I finally met Mary (the 16 year old I’m mentoring with Big Brothers Big Sisters). In fact I’ve now met her twice. After I made the decision to mentor a young inmate at a local prison things didn't quite work out that way. Unfortunately the prison's administration department was not very helpful in allocating me to someone there, which I find rather sad. After several weeks of trying, the case manager decided to match me with Mary instead. Mary lives in a children's home and all I knew about her when we first met is that her mother died when she was eight and that she lived with her grandmother for a few years before ending up in a home. I also heard that she wants to become a nurse and that she likes reading.
I was very nervous on the day we first met but there was no need to be. Tanya, the case manager, met me at the home and introduced us. We started talking right away. Mary is fairly outgoing, which made the meeting easier than I expected. We spent the first hour exchanging information. She has a pretty face but keeps her hair covered with a scarf at the moment. She tells me it’s because she had it cut and it looks like a “mushroom”, which made me laugh. She has a lovely cheeky grin and is easy to warm to. I noticed she was interested in knowing about my three children, especially my sons ... well, she’s a normal 16 year old I guess.
The second time we met I took her out for a coffee and a coke and we had a more in depth talk. I was surprised how much she opened up. I’m not sure why but I had envisioned a youth who would perhaps be a bit guarded and difficult to get through to. Not Mary. We talked about her alcoholic mother and her family problems over the years. I asked if it made her feel sad sometimes and she agreed it did, but went on to say that she thinks she’s better off where she is now than if she had stayed with her mother, who neglected her children.
She proceeded to tell me all about her boyfriends (three at the last count) and she’s obviously a bit of a fun flirt, but seems fairly sensible about it all. I haven’t yet broached the subject of sex and contraception, but that’s something I shall have to talk to her about at some stage. She also told me something about why she doesn’t like going to school and about arguments she has with teachers and peers. It became clear that underneath the great sense of humour and easy talk lies a huge amount of anger. I felt I was beginning to find out more about the real Mary.
We talked about how anger can take you over and how you have to learn to control it, but how hard that can be when you’re very, very angry. She told me she’s been trying hard to stay calm and not to get into trouble at school but sometimes it feels as though everything and everybody is against her. Afterwards I was thinking how it must feel to have been abandoned by your parents and having to live with strangers, being moved around and so on. Most of us have the security of a home and family while we’re growing up and it’s from that secure base we learn about life and make our mistakes etc. Imagine feeling so alone when you’re so young. No wonder she feels angry.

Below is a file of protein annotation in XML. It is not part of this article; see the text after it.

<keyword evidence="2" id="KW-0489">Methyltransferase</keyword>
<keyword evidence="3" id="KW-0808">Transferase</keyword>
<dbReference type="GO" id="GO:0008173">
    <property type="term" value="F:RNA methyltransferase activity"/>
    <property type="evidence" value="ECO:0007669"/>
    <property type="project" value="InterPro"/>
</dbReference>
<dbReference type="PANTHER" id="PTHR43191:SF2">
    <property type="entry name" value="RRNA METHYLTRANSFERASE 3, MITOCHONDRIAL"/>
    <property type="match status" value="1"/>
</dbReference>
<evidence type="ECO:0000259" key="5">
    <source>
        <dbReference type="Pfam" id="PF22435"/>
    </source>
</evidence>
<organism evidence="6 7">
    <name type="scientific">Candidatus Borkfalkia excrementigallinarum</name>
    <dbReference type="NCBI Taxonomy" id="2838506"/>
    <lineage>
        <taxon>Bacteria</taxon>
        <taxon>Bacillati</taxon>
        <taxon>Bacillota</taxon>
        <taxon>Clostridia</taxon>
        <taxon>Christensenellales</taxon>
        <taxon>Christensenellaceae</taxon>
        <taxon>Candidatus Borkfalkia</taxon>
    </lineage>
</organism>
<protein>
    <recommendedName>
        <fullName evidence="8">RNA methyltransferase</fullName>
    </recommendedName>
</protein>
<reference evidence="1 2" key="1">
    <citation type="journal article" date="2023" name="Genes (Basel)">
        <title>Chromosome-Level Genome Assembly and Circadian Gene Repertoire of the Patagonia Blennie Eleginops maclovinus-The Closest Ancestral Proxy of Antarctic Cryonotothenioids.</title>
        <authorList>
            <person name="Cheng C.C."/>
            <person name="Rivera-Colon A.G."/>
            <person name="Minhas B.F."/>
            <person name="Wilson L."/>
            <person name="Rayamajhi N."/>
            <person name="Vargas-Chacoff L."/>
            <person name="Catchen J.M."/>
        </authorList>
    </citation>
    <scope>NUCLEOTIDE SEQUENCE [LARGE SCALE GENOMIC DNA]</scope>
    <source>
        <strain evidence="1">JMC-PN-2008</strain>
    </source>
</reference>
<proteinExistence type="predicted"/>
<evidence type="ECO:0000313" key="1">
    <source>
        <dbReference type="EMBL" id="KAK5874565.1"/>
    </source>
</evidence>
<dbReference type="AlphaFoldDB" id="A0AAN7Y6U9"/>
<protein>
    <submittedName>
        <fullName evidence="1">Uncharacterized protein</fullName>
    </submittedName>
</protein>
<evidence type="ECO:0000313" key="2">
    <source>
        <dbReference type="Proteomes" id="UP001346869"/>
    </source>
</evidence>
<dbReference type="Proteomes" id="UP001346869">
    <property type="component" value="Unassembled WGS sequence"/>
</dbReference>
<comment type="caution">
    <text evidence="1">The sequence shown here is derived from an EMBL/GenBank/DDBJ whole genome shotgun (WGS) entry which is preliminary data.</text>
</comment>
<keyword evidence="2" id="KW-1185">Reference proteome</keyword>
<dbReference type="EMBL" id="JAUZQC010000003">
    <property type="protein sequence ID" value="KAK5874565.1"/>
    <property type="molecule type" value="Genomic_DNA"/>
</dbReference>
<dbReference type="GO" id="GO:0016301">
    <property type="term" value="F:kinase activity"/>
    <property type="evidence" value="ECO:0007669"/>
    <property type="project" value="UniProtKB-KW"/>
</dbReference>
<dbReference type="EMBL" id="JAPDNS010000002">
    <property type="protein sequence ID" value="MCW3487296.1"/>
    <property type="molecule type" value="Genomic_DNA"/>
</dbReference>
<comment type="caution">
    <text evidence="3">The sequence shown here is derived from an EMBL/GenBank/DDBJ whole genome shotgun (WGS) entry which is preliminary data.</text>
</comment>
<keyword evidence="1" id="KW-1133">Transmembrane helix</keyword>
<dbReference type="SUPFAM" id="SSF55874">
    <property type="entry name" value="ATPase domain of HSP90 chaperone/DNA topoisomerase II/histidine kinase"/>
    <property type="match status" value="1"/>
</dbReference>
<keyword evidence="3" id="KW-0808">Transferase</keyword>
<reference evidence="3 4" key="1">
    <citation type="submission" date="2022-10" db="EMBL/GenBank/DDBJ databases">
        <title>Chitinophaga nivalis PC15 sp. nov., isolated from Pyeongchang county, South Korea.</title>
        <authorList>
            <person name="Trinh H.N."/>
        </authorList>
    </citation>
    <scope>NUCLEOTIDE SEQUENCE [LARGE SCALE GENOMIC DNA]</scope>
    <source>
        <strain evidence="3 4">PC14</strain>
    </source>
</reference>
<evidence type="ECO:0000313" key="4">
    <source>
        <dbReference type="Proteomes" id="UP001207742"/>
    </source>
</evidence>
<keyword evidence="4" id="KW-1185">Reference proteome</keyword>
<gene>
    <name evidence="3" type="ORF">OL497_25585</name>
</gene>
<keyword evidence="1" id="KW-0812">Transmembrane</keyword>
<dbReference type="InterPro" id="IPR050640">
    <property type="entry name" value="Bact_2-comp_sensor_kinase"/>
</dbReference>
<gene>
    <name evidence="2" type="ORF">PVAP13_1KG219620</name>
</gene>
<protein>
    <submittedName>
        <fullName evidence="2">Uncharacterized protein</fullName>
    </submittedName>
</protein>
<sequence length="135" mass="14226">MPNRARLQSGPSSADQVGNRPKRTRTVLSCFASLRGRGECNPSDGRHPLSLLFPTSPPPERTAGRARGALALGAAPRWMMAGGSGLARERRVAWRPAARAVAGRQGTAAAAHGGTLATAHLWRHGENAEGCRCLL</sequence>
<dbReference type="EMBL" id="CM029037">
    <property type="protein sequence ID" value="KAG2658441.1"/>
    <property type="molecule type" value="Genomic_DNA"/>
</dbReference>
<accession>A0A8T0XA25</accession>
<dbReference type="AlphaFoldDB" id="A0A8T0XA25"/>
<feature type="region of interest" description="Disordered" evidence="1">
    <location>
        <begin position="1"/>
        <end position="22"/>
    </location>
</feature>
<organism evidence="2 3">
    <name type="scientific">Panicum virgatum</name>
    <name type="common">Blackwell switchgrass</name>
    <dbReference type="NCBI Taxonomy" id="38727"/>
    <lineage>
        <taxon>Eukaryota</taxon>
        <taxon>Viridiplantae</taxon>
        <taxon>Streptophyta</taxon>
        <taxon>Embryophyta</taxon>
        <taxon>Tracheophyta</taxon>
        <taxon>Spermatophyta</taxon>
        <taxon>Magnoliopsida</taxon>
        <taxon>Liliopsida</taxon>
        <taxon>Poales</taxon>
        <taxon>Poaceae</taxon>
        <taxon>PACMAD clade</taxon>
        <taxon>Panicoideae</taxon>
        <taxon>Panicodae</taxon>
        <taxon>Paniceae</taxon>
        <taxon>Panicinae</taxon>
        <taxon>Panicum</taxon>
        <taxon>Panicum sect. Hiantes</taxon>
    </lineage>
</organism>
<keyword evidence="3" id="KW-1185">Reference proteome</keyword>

Care workers are wonderful people and most of them work because of a love for children. (It certainly isn’t for any financial reward!). However, they are by necessity very busy, trying to spread themselves among several children, all of whom have problems of one sort or another. Of course they’re not able to give a child that one to one attention and care that all children need in order to flourish. It makes life very tough for these kids.
Outwardly Mary seems to be something of a fighter and with the right support and a gentle push in the right direction I have a feeling she could be quite an extraordinary person. She’s certainly intelligent enough, although lacking in education. She apparently plays a mean game of soccer too and I’ve promised to go to watch her play one Saturday and cheer her along from the sidelines.
I suppose that’s what I’m there to do as a mentor “take part in all aspects of her life. We hugged each other goodbye and I felt a real hope for this feisty young person. Next week I think we might try doing some baking together. That’s always a good way of bonding with kids.
Big Brothers Big Sisters is a youth mentoring non-profit organization. It was founded in the USA in 1904 and became international in 1998. The program matches youth in need with adult volunteers in one to one relationships which have a direct and lasting positive impact on the lives of the young people. For further information go to www.bbbsi.org